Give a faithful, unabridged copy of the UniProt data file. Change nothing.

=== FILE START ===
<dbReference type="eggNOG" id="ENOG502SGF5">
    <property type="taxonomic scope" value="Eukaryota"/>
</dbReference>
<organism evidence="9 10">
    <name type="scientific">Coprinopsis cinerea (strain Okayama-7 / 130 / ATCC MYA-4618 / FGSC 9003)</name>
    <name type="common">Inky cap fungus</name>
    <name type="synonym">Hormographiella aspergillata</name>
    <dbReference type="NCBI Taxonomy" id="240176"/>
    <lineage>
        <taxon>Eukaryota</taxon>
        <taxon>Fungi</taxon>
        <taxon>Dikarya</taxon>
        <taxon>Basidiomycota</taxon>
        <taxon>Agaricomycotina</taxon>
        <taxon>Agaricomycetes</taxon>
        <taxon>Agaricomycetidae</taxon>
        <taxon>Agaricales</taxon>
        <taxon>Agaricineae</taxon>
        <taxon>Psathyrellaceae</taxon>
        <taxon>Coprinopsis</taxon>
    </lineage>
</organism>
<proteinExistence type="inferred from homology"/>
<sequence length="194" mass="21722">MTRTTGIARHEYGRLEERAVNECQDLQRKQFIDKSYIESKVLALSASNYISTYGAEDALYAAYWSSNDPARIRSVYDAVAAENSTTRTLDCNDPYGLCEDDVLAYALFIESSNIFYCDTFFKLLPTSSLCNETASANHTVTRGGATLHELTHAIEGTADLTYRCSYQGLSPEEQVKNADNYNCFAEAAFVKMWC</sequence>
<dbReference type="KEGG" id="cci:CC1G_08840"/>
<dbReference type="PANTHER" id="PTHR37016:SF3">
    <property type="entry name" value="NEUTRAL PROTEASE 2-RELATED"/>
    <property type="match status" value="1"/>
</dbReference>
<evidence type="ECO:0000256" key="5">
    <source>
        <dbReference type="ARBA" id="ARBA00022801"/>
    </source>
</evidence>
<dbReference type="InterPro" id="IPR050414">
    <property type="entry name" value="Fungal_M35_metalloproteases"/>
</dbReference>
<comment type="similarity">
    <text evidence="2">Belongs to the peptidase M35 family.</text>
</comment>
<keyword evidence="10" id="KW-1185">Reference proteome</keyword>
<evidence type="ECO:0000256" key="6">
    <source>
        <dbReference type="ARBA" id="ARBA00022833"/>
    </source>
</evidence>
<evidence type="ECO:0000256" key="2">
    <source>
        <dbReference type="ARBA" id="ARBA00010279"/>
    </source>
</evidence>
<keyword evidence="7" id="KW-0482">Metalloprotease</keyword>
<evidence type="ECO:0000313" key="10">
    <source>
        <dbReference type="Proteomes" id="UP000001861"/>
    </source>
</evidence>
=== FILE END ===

<dbReference type="eggNOG" id="ENOG502SGF5">
    <property type="taxonomic scope" value="Eukaryota"/>
</dbReference>
<organism evidence="9 10">
    <name type="scientific">Coprinopsis cinerea (strain Okayama-7 / 130 / ATCC MYA-4618 / FGSC 9003)</name>
    <name type="common">Inky cap fungus</name>
    <name type="synonym">Hormographiella aspergillata</name>
    <dbReference type="NCBI Taxonomy" id="240176"/>
    <lineage>
        <taxon>Eukaryota</taxon>
        <taxon>Fungi</taxon>
        <taxon>Dikarya</taxon>
        <taxon>Basidiomycota</taxon>
        <taxon>Agaricomycotina</taxon>
        <taxon>Agaricomycetes</taxon>
        <taxon>Agaricomycetidae</taxon>
        <taxon>Agaricales</taxon>
        <taxon>Agaricineae</taxon>
        <taxon>Psathyrellaceae</taxon>
        <taxon>Coprinopsis</taxon>
    </lineage>
</organism>
<proteinExistence type="inferred from homology"/>
<sequence length="194" mass="21722">MTRTTGIARHEYGRLEERAVNECQDLQRKQFIDKSYIESKVLALSASNYISTYGAEDALYAAYWSSNDPARIRSVYDAVAAENSTTRTLDCNDPYGLCEDDVLAYALFIESSNIFYCDTFFKLLPTSSLCNETASANHTVTRGGATLHELTHAIEGTADLTYRCSYQGLSPEEQVKNADNYNCFAEAAFVKMWC</sequence>
<dbReference type="KEGG" id="cci:CC1G_08840"/>
<dbReference type="PANTHER" id="PTHR37016:SF3">
    <property type="entry name" value="NEUTRAL PROTEASE 2-RELATED"/>
    <property type="match status" value="1"/>
</dbReference>
<evidence type="ECO:0000256" key="5">
    <source>
        <dbReference type="ARBA" id="ARBA00022801"/>
    </source>
</evidence>
<dbReference type="InterPro" id="IPR050414">
    <property type="entry name" value="Fungal_M35_metalloproteases"/>
</dbReference>
<comment type="similarity">
    <text evidence="2">Belongs to the peptidase M35 family.</text>
</comment>
<keyword evidence="10" id="KW-1185">Reference proteome</keyword>
<evidence type="ECO:0000256" key="6">
    <source>
        <dbReference type="ARBA" id="ARBA00022833"/>
    </source>
</evidence>
<evidence type="ECO:0000256" key="2">
    <source>
        <dbReference type="ARBA" id="ARBA00010279"/>
    </source>
</evidence>
<keyword evidence="7" id="KW-0482">Metalloprotease</keyword>
<evidence type="ECO:0000313" key="10">
    <source>
        <dbReference type="Proteomes" id="UP000001861"/>
    </source>
</evidence>